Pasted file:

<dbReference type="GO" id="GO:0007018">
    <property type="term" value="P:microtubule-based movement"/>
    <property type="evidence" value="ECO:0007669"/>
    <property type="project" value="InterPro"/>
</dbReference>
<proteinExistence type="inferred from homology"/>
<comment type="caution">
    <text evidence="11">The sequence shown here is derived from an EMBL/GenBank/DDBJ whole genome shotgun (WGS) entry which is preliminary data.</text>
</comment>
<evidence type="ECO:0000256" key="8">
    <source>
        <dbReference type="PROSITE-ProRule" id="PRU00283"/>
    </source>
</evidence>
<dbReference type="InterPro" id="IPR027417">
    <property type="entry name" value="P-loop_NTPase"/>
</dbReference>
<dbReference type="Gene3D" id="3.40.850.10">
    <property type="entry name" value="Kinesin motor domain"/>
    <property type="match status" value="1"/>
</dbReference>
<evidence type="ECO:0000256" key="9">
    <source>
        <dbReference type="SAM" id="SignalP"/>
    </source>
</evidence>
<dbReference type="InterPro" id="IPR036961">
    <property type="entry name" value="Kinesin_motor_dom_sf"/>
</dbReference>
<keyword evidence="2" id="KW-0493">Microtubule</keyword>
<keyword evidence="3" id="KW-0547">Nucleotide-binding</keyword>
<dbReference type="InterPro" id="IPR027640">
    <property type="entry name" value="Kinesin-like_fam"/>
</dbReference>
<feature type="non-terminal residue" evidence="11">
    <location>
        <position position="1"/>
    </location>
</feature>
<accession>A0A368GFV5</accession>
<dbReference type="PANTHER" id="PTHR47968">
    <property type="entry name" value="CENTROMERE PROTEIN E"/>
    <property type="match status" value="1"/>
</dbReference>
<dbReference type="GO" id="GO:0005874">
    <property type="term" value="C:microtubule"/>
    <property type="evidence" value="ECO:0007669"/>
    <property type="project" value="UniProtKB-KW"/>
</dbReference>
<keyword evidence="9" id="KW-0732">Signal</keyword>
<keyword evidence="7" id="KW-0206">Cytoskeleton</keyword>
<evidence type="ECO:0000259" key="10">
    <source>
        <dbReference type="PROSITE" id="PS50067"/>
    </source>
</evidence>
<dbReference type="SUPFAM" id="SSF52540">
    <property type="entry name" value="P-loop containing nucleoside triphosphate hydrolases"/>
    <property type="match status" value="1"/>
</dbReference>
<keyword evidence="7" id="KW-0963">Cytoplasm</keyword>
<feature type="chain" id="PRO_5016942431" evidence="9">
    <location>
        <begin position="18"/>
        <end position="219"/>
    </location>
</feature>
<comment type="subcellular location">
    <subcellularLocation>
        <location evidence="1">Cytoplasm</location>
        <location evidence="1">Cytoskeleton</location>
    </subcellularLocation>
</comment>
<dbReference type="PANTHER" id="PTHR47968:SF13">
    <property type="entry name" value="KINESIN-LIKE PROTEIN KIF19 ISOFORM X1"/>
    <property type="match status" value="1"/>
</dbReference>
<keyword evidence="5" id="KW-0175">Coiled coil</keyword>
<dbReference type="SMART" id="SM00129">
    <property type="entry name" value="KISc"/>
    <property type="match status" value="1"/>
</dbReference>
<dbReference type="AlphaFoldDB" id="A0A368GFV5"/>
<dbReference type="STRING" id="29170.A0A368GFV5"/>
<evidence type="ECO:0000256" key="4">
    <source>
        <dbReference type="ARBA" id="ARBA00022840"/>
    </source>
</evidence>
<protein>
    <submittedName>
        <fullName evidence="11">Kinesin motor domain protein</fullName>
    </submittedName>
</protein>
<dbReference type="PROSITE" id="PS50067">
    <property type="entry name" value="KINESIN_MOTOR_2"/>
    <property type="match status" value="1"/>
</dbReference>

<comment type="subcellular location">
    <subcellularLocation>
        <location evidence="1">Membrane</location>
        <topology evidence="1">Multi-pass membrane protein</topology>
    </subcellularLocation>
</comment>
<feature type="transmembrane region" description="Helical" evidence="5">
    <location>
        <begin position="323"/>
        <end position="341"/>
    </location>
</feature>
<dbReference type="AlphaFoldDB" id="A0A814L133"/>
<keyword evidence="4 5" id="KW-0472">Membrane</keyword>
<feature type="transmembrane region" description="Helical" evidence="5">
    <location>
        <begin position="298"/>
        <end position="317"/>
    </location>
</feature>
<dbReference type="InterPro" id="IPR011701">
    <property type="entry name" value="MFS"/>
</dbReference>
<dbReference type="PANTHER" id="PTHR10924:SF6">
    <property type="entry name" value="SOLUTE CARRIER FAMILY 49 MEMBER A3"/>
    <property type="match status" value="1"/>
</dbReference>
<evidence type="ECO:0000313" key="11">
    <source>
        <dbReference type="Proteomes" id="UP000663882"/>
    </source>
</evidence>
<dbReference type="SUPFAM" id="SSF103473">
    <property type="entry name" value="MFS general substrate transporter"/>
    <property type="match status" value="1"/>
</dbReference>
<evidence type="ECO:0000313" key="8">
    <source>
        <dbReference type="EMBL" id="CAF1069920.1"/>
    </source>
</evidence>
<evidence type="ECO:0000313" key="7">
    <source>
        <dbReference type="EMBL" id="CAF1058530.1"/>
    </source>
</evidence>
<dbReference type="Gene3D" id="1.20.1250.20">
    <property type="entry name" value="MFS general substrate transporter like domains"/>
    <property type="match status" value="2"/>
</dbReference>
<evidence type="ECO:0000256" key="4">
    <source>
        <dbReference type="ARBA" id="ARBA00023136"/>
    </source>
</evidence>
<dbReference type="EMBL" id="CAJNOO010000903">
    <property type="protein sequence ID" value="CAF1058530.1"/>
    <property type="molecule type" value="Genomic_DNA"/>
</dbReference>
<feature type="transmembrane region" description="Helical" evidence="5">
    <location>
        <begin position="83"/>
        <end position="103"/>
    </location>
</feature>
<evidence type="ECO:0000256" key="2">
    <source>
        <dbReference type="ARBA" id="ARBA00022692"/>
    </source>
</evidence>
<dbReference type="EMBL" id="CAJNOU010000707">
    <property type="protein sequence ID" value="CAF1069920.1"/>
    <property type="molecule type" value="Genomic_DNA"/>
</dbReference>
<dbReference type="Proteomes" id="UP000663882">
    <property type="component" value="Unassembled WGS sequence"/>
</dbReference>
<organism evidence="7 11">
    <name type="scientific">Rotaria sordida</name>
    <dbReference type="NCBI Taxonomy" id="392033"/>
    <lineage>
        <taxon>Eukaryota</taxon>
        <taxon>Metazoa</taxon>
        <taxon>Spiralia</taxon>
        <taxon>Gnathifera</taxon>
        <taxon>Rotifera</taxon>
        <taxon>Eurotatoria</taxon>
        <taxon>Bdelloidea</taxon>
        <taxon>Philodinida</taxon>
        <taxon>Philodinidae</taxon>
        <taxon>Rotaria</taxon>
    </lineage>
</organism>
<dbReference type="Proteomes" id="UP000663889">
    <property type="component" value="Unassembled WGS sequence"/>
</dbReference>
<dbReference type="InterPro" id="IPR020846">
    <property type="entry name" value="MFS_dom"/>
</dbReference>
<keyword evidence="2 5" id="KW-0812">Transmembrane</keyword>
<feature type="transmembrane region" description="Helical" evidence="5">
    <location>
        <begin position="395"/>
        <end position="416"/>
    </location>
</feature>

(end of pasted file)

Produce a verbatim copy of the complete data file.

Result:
<dbReference type="GO" id="GO:0007018">
    <property type="term" value="P:microtubule-based movement"/>
    <property type="evidence" value="ECO:0007669"/>
    <property type="project" value="InterPro"/>
</dbReference>
<proteinExistence type="inferred from homology"/>
<comment type="caution">
    <text evidence="11">The sequence shown here is derived from an EMBL/GenBank/DDBJ whole genome shotgun (WGS) entry which is preliminary data.</text>
</comment>
<evidence type="ECO:0000256" key="8">
    <source>
        <dbReference type="PROSITE-ProRule" id="PRU00283"/>
    </source>
</evidence>
<dbReference type="InterPro" id="IPR027417">
    <property type="entry name" value="P-loop_NTPase"/>
</dbReference>
<dbReference type="Gene3D" id="3.40.850.10">
    <property type="entry name" value="Kinesin motor domain"/>
    <property type="match status" value="1"/>
</dbReference>
<evidence type="ECO:0000256" key="9">
    <source>
        <dbReference type="SAM" id="SignalP"/>
    </source>
</evidence>
<dbReference type="InterPro" id="IPR036961">
    <property type="entry name" value="Kinesin_motor_dom_sf"/>
</dbReference>
<keyword evidence="2" id="KW-0493">Microtubule</keyword>
<keyword evidence="3" id="KW-0547">Nucleotide-binding</keyword>
<dbReference type="InterPro" id="IPR027640">
    <property type="entry name" value="Kinesin-like_fam"/>
</dbReference>
<feature type="non-terminal residue" evidence="11">
    <location>
        <position position="1"/>
    </location>
</feature>
<accession>A0A368GFV5</accession>
<dbReference type="PANTHER" id="PTHR47968">
    <property type="entry name" value="CENTROMERE PROTEIN E"/>
    <property type="match status" value="1"/>
</dbReference>
<dbReference type="GO" id="GO:0005874">
    <property type="term" value="C:microtubule"/>
    <property type="evidence" value="ECO:0007669"/>
    <property type="project" value="UniProtKB-KW"/>
</dbReference>
<keyword evidence="9" id="KW-0732">Signal</keyword>
<keyword evidence="7" id="KW-0206">Cytoskeleton</keyword>
<evidence type="ECO:0000259" key="10">
    <source>
        <dbReference type="PROSITE" id="PS50067"/>
    </source>
</evidence>
<dbReference type="SUPFAM" id="SSF52540">
    <property type="entry name" value="P-loop containing nucleoside triphosphate hydrolases"/>
    <property type="match status" value="1"/>
</dbReference>
<keyword evidence="7" id="KW-0963">Cytoplasm</keyword>
<feature type="chain" id="PRO_5016942431" evidence="9">
    <location>
        <begin position="18"/>
        <end position="219"/>
    </location>
</feature>
<comment type="subcellular location">
    <subcellularLocation>
        <location evidence="1">Cytoplasm</location>
        <location evidence="1">Cytoskeleton</location>
    </subcellularLocation>
</comment>
<dbReference type="PANTHER" id="PTHR47968:SF13">
    <property type="entry name" value="KINESIN-LIKE PROTEIN KIF19 ISOFORM X1"/>
    <property type="match status" value="1"/>
</dbReference>
<keyword evidence="5" id="KW-0175">Coiled coil</keyword>
<dbReference type="SMART" id="SM00129">
    <property type="entry name" value="KISc"/>
    <property type="match status" value="1"/>
</dbReference>
<dbReference type="AlphaFoldDB" id="A0A368GFV5"/>
<dbReference type="STRING" id="29170.A0A368GFV5"/>
<evidence type="ECO:0000256" key="4">
    <source>
        <dbReference type="ARBA" id="ARBA00022840"/>
    </source>
</evidence>
<protein>
    <submittedName>
        <fullName evidence="11">Kinesin motor domain protein</fullName>
    </submittedName>
</protein>
<dbReference type="PROSITE" id="PS50067">
    <property type="entry name" value="KINESIN_MOTOR_2"/>
    <property type="match status" value="1"/>
</dbReference>

<comment type="subcellular location">
    <subcellularLocation>
        <location evidence="1">Membrane</location>
        <topology evidence="1">Multi-pass membrane protein</topology>
    </subcellularLocation>
</comment>
<feature type="transmembrane region" description="Helical" evidence="5">
    <location>
        <begin position="323"/>
        <end position="341"/>
    </location>
</feature>
<dbReference type="AlphaFoldDB" id="A0A814L133"/>
<keyword evidence="4 5" id="KW-0472">Membrane</keyword>
<feature type="transmembrane region" description="Helical" evidence="5">
    <location>
        <begin position="298"/>
        <end position="317"/>
    </location>
</feature>
<dbReference type="InterPro" id="IPR011701">
    <property type="entry name" value="MFS"/>
</dbReference>
<dbReference type="PANTHER" id="PTHR10924:SF6">
    <property type="entry name" value="SOLUTE CARRIER FAMILY 49 MEMBER A3"/>
    <property type="match status" value="1"/>
</dbReference>
<evidence type="ECO:0000313" key="11">
    <source>
        <dbReference type="Proteomes" id="UP000663882"/>
    </source>
</evidence>
<dbReference type="SUPFAM" id="SSF103473">
    <property type="entry name" value="MFS general substrate transporter"/>
    <property type="match status" value="1"/>
</dbReference>
<evidence type="ECO:0000313" key="8">
    <source>
        <dbReference type="EMBL" id="CAF1069920.1"/>
    </source>
</evidence>
<evidence type="ECO:0000313" key="7">
    <source>
        <dbReference type="EMBL" id="CAF1058530.1"/>
    </source>
</evidence>
<dbReference type="Gene3D" id="1.20.1250.20">
    <property type="entry name" value="MFS general substrate transporter like domains"/>
    <property type="match status" value="2"/>
</dbReference>
<evidence type="ECO:0000256" key="4">
    <source>
        <dbReference type="ARBA" id="ARBA00023136"/>
    </source>
</evidence>
<dbReference type="EMBL" id="CAJNOO010000903">
    <property type="protein sequence ID" value="CAF1058530.1"/>
    <property type="molecule type" value="Genomic_DNA"/>
</dbReference>
<feature type="transmembrane region" description="Helical" evidence="5">
    <location>
        <begin position="83"/>
        <end position="103"/>
    </location>
</feature>
<evidence type="ECO:0000256" key="2">
    <source>
        <dbReference type="ARBA" id="ARBA00022692"/>
    </source>
</evidence>
<dbReference type="EMBL" id="CAJNOU010000707">
    <property type="protein sequence ID" value="CAF1069920.1"/>
    <property type="molecule type" value="Genomic_DNA"/>
</dbReference>
<dbReference type="Proteomes" id="UP000663882">
    <property type="component" value="Unassembled WGS sequence"/>
</dbReference>
<organism evidence="7 11">
    <name type="scientific">Rotaria sordida</name>
    <dbReference type="NCBI Taxonomy" id="392033"/>
    <lineage>
        <taxon>Eukaryota</taxon>
        <taxon>Metazoa</taxon>
        <taxon>Spiralia</taxon>
        <taxon>Gnathifera</taxon>
        <taxon>Rotifera</taxon>
        <taxon>Eurotatoria</taxon>
        <taxon>Bdelloidea</taxon>
        <taxon>Philodinida</taxon>
        <taxon>Philodinidae</taxon>
        <taxon>Rotaria</taxon>
    </lineage>
</organism>
<dbReference type="Proteomes" id="UP000663889">
    <property type="component" value="Unassembled WGS sequence"/>
</dbReference>
<dbReference type="InterPro" id="IPR020846">
    <property type="entry name" value="MFS_dom"/>
</dbReference>
<keyword evidence="2 5" id="KW-0812">Transmembrane</keyword>
<feature type="transmembrane region" description="Helical" evidence="5">
    <location>
        <begin position="395"/>
        <end position="416"/>
    </location>
</feature>